We have not been fooled by empty promises of reform and engagement.
Actions speak louder than words: the continuing atrocities have sent a loud and clear message to us all that Assad’s promises cannot be trusted.
The Commission of Inquiry established by the resolution will ensure that evidence of atrocities will be uncovered and those responsible will be identified and held accountable.
Today’s outcome is a victory for the Syrian people.
THE PRESIDENT: Good afternoon, everybody. I just completed a call with my National Security Council on the situation in Libya. And earlier today I spoke to Prime Minister Cameron about the extraordinary events taking place there.
The situation is still very fluid. There remains a degree of uncertainty and there are still regime elements who pose a threat. But this much is clear: The Qaddafi regime is coming to an end, and the future of Libya is in the hands of its people.
In just six months, the 42-year reign of Muammar Qaddafi has unraveled. Earlier this year, we were inspired by the peaceful protests that broke out across Libya. This basic and joyful longing for human freedom echoed the voices that we had heard all across the region, from Tunis to Cairo. In the face of these protests, the Qaddafi regime responded with brutal crackdowns. Civilians were murdered in the streets. A campaign of violence was launched against the Libyan people. Qaddafi threatened to hunt peaceful protestors down like rats. As his forces advanced across the country, there existed the potential for wholesale massacres of innocent civilians.
In the face of this aggression, the international community took action. The United States helped shape a U.N. Security Council resolution that mandated the protection of Libyan civilians. An unprecedented coalition was formed that included the United States, our NATO partners and Arab nations. And in March, the international community launched a military operation to save lives and stop Qaddafi’s forces in their tracks.
In the early days of this intervention the United States provided the bulk of the firepower, and then our friends and allies stepped forward. The Transitional National Council established itself as a credible representative of the Libyan people. And the United States, together with our European allies and friends across the region, recognized the TNC as the legitimate governing authority in Libya.
Qaddafi was cut off from arms and cash, and his forces were steadily degraded. From Benghazi to Misrata to the western mountains, the Libyan opposition courageously confronted the regime, and the tide turned in their favor.
Over the last several days, the situation in Libya has reached a tipping point as the opposition increased its coordination from east to west, took town after town, and the people of Tripoli rose up to claim their freedom.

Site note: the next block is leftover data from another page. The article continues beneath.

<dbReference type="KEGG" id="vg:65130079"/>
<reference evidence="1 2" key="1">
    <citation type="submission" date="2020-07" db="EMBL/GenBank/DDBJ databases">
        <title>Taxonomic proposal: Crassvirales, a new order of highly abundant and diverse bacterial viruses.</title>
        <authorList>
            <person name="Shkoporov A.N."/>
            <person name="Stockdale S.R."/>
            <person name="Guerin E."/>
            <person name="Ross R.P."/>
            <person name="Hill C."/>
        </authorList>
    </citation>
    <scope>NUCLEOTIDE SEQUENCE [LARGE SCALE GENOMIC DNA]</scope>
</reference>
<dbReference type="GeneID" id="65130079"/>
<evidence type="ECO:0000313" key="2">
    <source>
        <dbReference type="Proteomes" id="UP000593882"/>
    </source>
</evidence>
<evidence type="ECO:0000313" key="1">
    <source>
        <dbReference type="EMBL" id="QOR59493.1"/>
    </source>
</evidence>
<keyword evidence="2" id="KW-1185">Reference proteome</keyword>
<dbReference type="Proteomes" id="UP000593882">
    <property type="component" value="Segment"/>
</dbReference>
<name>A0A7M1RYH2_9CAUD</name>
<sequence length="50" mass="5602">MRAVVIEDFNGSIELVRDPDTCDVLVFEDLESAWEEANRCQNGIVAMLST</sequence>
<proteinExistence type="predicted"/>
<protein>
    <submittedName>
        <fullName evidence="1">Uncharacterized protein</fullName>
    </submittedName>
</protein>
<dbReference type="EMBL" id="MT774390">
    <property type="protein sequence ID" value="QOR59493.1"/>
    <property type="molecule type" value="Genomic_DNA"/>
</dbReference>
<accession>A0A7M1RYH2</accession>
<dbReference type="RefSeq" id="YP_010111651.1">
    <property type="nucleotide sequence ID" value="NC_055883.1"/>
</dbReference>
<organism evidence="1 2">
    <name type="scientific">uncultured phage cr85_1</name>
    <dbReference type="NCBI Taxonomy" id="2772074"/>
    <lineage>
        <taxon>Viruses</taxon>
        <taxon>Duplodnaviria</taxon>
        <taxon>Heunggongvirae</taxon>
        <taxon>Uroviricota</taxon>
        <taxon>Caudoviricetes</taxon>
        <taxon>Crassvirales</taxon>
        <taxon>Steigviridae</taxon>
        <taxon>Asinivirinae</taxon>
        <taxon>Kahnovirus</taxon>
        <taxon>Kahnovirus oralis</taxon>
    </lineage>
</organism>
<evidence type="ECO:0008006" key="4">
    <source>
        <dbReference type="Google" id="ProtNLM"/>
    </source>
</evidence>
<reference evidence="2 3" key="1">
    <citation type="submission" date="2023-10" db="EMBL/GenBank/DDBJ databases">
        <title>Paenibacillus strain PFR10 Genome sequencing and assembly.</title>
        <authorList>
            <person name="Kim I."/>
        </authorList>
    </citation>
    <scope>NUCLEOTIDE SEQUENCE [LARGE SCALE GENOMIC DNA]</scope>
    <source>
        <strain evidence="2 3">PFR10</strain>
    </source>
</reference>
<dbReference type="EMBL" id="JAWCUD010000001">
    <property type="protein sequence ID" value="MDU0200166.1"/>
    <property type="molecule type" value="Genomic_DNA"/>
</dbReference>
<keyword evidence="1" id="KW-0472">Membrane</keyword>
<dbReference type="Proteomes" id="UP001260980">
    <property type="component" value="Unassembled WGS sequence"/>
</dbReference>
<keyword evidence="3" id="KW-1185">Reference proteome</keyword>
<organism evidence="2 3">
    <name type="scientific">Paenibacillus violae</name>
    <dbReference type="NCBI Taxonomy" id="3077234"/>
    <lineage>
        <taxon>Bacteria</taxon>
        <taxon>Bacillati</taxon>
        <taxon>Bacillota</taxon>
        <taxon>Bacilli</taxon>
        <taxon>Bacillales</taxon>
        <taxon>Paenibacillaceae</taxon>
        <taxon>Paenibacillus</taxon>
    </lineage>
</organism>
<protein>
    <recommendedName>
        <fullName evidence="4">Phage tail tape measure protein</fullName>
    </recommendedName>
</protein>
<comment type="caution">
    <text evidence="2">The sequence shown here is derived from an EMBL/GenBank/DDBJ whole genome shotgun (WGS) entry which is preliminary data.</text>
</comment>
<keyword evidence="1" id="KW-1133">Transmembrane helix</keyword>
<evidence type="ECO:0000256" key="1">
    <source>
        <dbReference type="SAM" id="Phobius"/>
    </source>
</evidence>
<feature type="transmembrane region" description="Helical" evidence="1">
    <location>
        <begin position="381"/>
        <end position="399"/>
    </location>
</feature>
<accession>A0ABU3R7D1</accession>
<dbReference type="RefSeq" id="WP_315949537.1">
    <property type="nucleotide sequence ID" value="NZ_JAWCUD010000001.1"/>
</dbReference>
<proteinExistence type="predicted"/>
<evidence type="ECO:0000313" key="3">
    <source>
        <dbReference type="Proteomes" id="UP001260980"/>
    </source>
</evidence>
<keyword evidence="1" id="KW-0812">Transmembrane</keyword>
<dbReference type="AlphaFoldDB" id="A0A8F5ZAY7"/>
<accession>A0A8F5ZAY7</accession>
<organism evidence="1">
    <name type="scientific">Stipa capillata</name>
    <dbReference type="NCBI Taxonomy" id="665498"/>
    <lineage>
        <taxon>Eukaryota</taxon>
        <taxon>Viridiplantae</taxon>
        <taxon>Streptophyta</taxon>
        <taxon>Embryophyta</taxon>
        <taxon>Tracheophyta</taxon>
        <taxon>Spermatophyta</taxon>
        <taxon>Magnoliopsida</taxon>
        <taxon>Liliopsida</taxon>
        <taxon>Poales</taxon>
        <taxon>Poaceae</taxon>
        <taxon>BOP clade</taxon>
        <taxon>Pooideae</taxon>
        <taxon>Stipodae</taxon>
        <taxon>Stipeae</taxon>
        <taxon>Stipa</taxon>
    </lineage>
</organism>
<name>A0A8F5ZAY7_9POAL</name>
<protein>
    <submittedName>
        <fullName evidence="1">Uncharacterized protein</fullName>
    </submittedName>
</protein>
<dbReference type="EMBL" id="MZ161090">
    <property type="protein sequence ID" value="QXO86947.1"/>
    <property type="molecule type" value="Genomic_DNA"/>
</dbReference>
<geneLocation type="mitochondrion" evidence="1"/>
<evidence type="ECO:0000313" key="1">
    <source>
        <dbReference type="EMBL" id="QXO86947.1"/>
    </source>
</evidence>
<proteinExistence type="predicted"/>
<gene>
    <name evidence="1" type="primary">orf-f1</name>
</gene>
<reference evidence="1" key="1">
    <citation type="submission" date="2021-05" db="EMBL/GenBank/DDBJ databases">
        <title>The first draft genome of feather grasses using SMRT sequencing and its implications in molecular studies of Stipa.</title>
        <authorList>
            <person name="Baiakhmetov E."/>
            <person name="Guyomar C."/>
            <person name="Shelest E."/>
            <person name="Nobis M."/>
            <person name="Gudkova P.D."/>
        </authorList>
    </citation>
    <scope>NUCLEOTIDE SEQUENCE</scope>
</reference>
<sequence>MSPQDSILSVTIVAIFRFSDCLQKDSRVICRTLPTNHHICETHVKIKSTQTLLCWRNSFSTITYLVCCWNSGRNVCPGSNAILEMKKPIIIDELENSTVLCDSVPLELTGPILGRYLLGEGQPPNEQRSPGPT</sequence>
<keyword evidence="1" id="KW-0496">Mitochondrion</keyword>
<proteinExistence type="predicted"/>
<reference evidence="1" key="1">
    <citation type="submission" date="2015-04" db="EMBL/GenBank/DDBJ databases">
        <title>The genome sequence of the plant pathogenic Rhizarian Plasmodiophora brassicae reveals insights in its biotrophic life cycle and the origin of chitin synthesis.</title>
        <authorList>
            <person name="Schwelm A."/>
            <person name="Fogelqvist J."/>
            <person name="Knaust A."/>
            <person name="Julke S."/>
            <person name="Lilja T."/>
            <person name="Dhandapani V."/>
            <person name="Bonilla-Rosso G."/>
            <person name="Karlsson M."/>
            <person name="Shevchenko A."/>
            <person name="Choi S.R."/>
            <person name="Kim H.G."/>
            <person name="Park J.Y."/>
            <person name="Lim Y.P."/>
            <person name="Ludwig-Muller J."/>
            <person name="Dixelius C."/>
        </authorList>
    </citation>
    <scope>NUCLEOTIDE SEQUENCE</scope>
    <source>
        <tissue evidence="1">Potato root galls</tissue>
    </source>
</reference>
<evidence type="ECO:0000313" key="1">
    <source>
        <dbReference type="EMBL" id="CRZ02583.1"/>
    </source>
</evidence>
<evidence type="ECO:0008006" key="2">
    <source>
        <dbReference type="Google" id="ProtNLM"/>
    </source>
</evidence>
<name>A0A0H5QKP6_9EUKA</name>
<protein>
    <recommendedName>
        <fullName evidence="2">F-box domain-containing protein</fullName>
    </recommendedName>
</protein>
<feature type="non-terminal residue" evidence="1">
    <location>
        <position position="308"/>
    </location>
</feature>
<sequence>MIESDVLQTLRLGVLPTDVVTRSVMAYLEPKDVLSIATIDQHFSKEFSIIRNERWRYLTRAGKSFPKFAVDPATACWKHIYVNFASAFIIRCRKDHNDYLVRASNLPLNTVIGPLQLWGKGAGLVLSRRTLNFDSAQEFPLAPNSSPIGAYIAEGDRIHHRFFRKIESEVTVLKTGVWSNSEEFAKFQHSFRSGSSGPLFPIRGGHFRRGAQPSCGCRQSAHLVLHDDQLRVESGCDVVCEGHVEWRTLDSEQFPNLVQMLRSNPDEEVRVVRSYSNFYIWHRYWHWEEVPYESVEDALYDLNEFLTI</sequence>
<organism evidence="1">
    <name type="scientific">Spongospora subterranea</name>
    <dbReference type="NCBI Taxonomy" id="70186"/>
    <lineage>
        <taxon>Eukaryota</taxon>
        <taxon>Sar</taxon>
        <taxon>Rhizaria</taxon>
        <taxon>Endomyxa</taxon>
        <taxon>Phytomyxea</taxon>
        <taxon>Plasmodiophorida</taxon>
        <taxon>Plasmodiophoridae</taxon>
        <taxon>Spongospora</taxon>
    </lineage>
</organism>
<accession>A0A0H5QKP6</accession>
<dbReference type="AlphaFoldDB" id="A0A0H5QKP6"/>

For over four decades, the Libyan people have lived under the rule of a tyrant who denied them their most basic human rights. Now, the celebrations that we’ve seen in the streets of Libya shows that the pursuit of human dignity is far stronger than any dictator. I want to emphasize that this is not over yet. As the regime collapses, there is still fierce fighting in some areas, and we have reports of regime elements threatening to continue fighting.
Although it’s clear that Qaddafi’s rule is over, he still has the opportunity to reduce further bloodshed by explicitly relinquishing power to the people of Libya and calling for those forces that continue to fight to lay down their arms for the sake of Libya.
As we move forward from this pivotal phase, the opposition should continue to take important steps to bring about a transition that is peaceful, inclusive and just. As the leadership of the TNC has made clear, the rights of all Libyans must be respected. True justice will not come from reprisals and violence; it will come from reconciliation and a Libya that allows its citizens to determine their own destiny.
In that effort, the United States will be a friend and a partner. We will join with allies and partners to continue the work of safeguarding the people of Libya. As remaining regime elements menace parts of the country, I’ve directed my team to be in close contact with NATO as well as the United Nations to determine other steps that we can take. To deal with the humanitarian impact, we’re working to ensure that critical supplies reach those in need, particularly those who have been wounded.
Secretary Clinton spoke today with her counterparts from leading nations of the coalition on all these matters. And I’ve directed Ambassador Susan Rice to request that the U.N. Secretary General use next month’s general assembly to support this important transition.
For many months, the TNC has been working with the international community to prepare for a post-Qaddafi Libya. As those efforts proceed, our diplomats will work with the TNC as they ensure that the institutions of the Libyan state are protected, and we will support them with the assets of the Qaddafi regime that were frozen earlier this year. Above all, we will call for an inclusive transition that leads to a democratic Libya.